This question occupies every beginner before the first trekking tour. Unfortunately, it is also difficult to answer this question without experience. Are 5, 10 or 20 kg okay? What is a good benchmark?
As is so often the case, there is unfortunately noot only one right answer! The weight of the backpack depends on various factors:
- Type and length of the tour
- Your ability to limit yourself
- Your equipment
Let’s start with the type and length of the trek: here, the total length of the trek is not so much the determining factor, but rather where and how you want to sleep and how often you can provide yourself with water and food during the trek.
If you want to stay in huts, you don’t need a tent, a sleeping pad and maybe a lighter sleeping bag is enough. This saves 2 to 2.5 kg quite quickly. Other equipment such as gas stove/gas, pot and mug can possibly be left at home as well.
If you choose a trekking tour away from civilization, you will need to carry not only the above mentioned equipment. You also need to make sure you always have enough food and water with you. The longer the distances between shopping or water points, the more you’ll have to haul. Per day you can expect about 400 to 500 g of food and 3 to 4 l of water. Of course, this always depends on personal needs and climatic conditions. At 35°C in southern Europe you will have a higher water demand than in Norway in autumn.
Depending on the long-distance trail you choose, you may find yourself carrying not only your tent, sleeping bag and sleeping pad, but also a week’s worth of food and several liters of water. This, of course, has a very crucial influence on the overall weight of the backpack. In this case, we should probably not expect less than 15 kg (more likely 17 kg).
Let’s move on to your ability to limit yourself:
On my first trekking tour (Kungsleden with the tent) I had a small book to read, pens and a pad and a reflex camera with interchangeable lens. No wonder the backpack was super heavy.
The dumbest thing you can do is take things you don’t need. This must be avoided at all costs! Therefore, I can only give you the advice to guide yourself with all the packing lists on the Internet and really only deviate from them in exceptional cases. Go through each item in your mind and ask yourself: Do I really need this on my hike of X days? Can’t I do without it? Ultimately, however, only experience helps, of course.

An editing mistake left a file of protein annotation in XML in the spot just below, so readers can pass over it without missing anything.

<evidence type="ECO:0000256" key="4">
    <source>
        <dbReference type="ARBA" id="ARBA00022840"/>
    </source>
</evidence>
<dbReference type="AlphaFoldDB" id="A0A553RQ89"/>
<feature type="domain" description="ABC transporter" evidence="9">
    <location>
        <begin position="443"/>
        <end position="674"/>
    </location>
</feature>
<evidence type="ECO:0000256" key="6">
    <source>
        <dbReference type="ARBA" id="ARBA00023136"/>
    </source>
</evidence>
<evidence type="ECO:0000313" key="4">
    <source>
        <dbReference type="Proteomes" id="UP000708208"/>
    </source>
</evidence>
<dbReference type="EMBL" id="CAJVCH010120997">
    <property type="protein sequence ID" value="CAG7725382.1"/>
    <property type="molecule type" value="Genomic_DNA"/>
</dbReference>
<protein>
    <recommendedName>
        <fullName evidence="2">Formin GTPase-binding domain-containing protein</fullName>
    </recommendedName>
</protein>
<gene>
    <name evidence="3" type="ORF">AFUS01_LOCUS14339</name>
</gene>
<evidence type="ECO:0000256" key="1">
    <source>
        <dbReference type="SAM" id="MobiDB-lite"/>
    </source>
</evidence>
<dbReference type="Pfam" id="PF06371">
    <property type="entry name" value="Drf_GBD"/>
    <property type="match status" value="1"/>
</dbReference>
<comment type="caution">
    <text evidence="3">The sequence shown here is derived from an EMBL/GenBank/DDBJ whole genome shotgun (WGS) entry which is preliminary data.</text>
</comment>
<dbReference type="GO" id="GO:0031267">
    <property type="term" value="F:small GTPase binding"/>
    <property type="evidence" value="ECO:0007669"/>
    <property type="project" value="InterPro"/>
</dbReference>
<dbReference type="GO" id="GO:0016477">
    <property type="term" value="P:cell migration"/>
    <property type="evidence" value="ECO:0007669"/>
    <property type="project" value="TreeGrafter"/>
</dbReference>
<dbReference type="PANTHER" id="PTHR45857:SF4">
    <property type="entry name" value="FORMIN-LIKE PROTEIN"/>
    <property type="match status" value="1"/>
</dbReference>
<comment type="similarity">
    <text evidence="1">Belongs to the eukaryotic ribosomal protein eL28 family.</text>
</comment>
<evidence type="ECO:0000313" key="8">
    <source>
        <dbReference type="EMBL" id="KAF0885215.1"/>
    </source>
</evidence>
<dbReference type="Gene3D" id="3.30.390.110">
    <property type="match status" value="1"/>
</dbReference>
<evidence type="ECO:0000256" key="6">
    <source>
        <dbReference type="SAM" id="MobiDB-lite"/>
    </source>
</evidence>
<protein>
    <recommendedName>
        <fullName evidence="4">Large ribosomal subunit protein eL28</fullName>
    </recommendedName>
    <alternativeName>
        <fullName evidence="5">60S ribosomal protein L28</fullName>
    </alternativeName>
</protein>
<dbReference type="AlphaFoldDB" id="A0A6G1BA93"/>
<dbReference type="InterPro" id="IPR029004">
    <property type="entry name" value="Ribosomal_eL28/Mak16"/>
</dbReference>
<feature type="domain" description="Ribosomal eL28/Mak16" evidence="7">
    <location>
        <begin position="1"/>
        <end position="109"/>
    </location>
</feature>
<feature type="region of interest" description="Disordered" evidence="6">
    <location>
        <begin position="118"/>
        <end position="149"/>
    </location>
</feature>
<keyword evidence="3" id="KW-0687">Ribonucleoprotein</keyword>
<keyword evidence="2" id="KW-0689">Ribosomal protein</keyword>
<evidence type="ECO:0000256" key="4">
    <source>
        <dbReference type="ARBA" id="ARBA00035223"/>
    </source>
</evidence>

Last but not least, the type of gear you carry is important for the weight of your backpack:
There are almost all equipment in different weight and size and quality categories. The backpack itself, can weigh 500 g, but also 2 kg. It’s exactly the same with the sleeping bag. One-person tents are available from 700 g and less to over 1.5 kg.
You see… this is where you can save quite a bit of weight on your trekking backpack.
The problem is that hardly a beginner buys the entire trekking equipment weight-optimized (ultralight), but first takes existing (often heavier) equipment. Only in the course of time you buy more of the light items.
Putting all this together, we get roughly these ranges for the weight of a trekking backpack:
|approximate weight of the backpack for one week long-distance hiking (without food and drink)||min. (in kg)||max. (in kg)|
|Hut-to-hut trekking tour (not weight optimized):||5||8|
|Hike with tent (not weight optimized):||9||13|
|Hut-to-hut trekking tour (weight optimized):||3||5|
|Hike with tent (weight optimized):||5||9|
The table is intentionally kept very simple. As I explained above, weight depends on a variety of components. The table is intended only as a guide to the weight range in which backpacks usually stay. If the backpack is heavier, just go through everything again and try to save. Should it be lighter, you have done everything right, or forgotten something 🙂